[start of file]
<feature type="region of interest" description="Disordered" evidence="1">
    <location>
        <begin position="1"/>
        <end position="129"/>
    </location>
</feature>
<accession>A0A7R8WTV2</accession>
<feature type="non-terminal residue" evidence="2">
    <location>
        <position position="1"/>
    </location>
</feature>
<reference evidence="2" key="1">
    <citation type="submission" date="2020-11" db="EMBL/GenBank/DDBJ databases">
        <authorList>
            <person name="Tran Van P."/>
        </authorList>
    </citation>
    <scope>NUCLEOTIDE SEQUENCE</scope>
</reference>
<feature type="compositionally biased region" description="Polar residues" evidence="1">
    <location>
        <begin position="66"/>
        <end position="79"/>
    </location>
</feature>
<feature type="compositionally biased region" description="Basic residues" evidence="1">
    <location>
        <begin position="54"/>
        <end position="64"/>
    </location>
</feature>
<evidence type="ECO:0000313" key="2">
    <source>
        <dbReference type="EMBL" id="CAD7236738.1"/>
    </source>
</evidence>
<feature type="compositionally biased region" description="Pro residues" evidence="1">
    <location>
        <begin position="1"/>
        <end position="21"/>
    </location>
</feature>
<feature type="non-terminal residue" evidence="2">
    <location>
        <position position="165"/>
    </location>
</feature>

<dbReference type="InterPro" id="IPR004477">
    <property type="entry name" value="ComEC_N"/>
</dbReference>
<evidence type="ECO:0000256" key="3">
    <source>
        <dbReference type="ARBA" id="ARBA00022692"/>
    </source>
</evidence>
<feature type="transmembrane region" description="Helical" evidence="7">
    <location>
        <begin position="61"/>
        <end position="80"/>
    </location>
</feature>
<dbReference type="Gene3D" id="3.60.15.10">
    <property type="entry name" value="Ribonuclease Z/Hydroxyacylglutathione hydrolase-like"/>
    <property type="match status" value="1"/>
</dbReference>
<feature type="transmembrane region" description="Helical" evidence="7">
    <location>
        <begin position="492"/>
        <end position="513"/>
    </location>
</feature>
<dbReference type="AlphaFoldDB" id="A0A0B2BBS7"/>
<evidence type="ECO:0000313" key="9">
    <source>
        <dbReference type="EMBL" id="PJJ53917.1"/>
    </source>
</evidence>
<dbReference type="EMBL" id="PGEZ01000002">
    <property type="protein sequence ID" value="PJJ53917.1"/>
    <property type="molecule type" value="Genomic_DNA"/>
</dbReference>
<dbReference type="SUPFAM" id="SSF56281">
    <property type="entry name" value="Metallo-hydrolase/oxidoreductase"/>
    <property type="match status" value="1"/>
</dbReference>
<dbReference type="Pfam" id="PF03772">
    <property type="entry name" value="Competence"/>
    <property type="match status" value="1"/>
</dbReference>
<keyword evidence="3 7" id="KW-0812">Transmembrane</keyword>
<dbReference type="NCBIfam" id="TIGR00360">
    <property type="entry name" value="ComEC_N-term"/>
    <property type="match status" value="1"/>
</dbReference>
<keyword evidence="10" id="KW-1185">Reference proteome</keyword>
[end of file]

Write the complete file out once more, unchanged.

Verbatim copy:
<feature type="region of interest" description="Disordered" evidence="1">
    <location>
        <begin position="1"/>
        <end position="129"/>
    </location>
</feature>
<accession>A0A7R8WTV2</accession>
<feature type="non-terminal residue" evidence="2">
    <location>
        <position position="1"/>
    </location>
</feature>
<reference evidence="2" key="1">
    <citation type="submission" date="2020-11" db="EMBL/GenBank/DDBJ databases">
        <authorList>
            <person name="Tran Van P."/>
        </authorList>
    </citation>
    <scope>NUCLEOTIDE SEQUENCE</scope>
</reference>
<feature type="compositionally biased region" description="Polar residues" evidence="1">
    <location>
        <begin position="66"/>
        <end position="79"/>
    </location>
</feature>
<feature type="compositionally biased region" description="Basic residues" evidence="1">
    <location>
        <begin position="54"/>
        <end position="64"/>
    </location>
</feature>
<evidence type="ECO:0000313" key="2">
    <source>
        <dbReference type="EMBL" id="CAD7236738.1"/>
    </source>
</evidence>
<feature type="compositionally biased region" description="Pro residues" evidence="1">
    <location>
        <begin position="1"/>
        <end position="21"/>
    </location>
</feature>
<feature type="non-terminal residue" evidence="2">
    <location>
        <position position="165"/>
    </location>
</feature>

<dbReference type="InterPro" id="IPR004477">
    <property type="entry name" value="ComEC_N"/>
</dbReference>
<evidence type="ECO:0000256" key="3">
    <source>
        <dbReference type="ARBA" id="ARBA00022692"/>
    </source>
</evidence>
<feature type="transmembrane region" description="Helical" evidence="7">
    <location>
        <begin position="61"/>
        <end position="80"/>
    </location>
</feature>
<dbReference type="Gene3D" id="3.60.15.10">
    <property type="entry name" value="Ribonuclease Z/Hydroxyacylglutathione hydrolase-like"/>
    <property type="match status" value="1"/>
</dbReference>
<feature type="transmembrane region" description="Helical" evidence="7">
    <location>
        <begin position="492"/>
        <end position="513"/>
    </location>
</feature>
<dbReference type="AlphaFoldDB" id="A0A0B2BBS7"/>
<evidence type="ECO:0000313" key="9">
    <source>
        <dbReference type="EMBL" id="PJJ53917.1"/>
    </source>
</evidence>
<dbReference type="EMBL" id="PGEZ01000002">
    <property type="protein sequence ID" value="PJJ53917.1"/>
    <property type="molecule type" value="Genomic_DNA"/>
</dbReference>
<dbReference type="SUPFAM" id="SSF56281">
    <property type="entry name" value="Metallo-hydrolase/oxidoreductase"/>
    <property type="match status" value="1"/>
</dbReference>
<dbReference type="Pfam" id="PF03772">
    <property type="entry name" value="Competence"/>
    <property type="match status" value="1"/>
</dbReference>
<keyword evidence="3 7" id="KW-0812">Transmembrane</keyword>
<dbReference type="NCBIfam" id="TIGR00360">
    <property type="entry name" value="ComEC_N-term"/>
    <property type="match status" value="1"/>
</dbReference>
<keyword evidence="10" id="KW-1185">Reference proteome</keyword>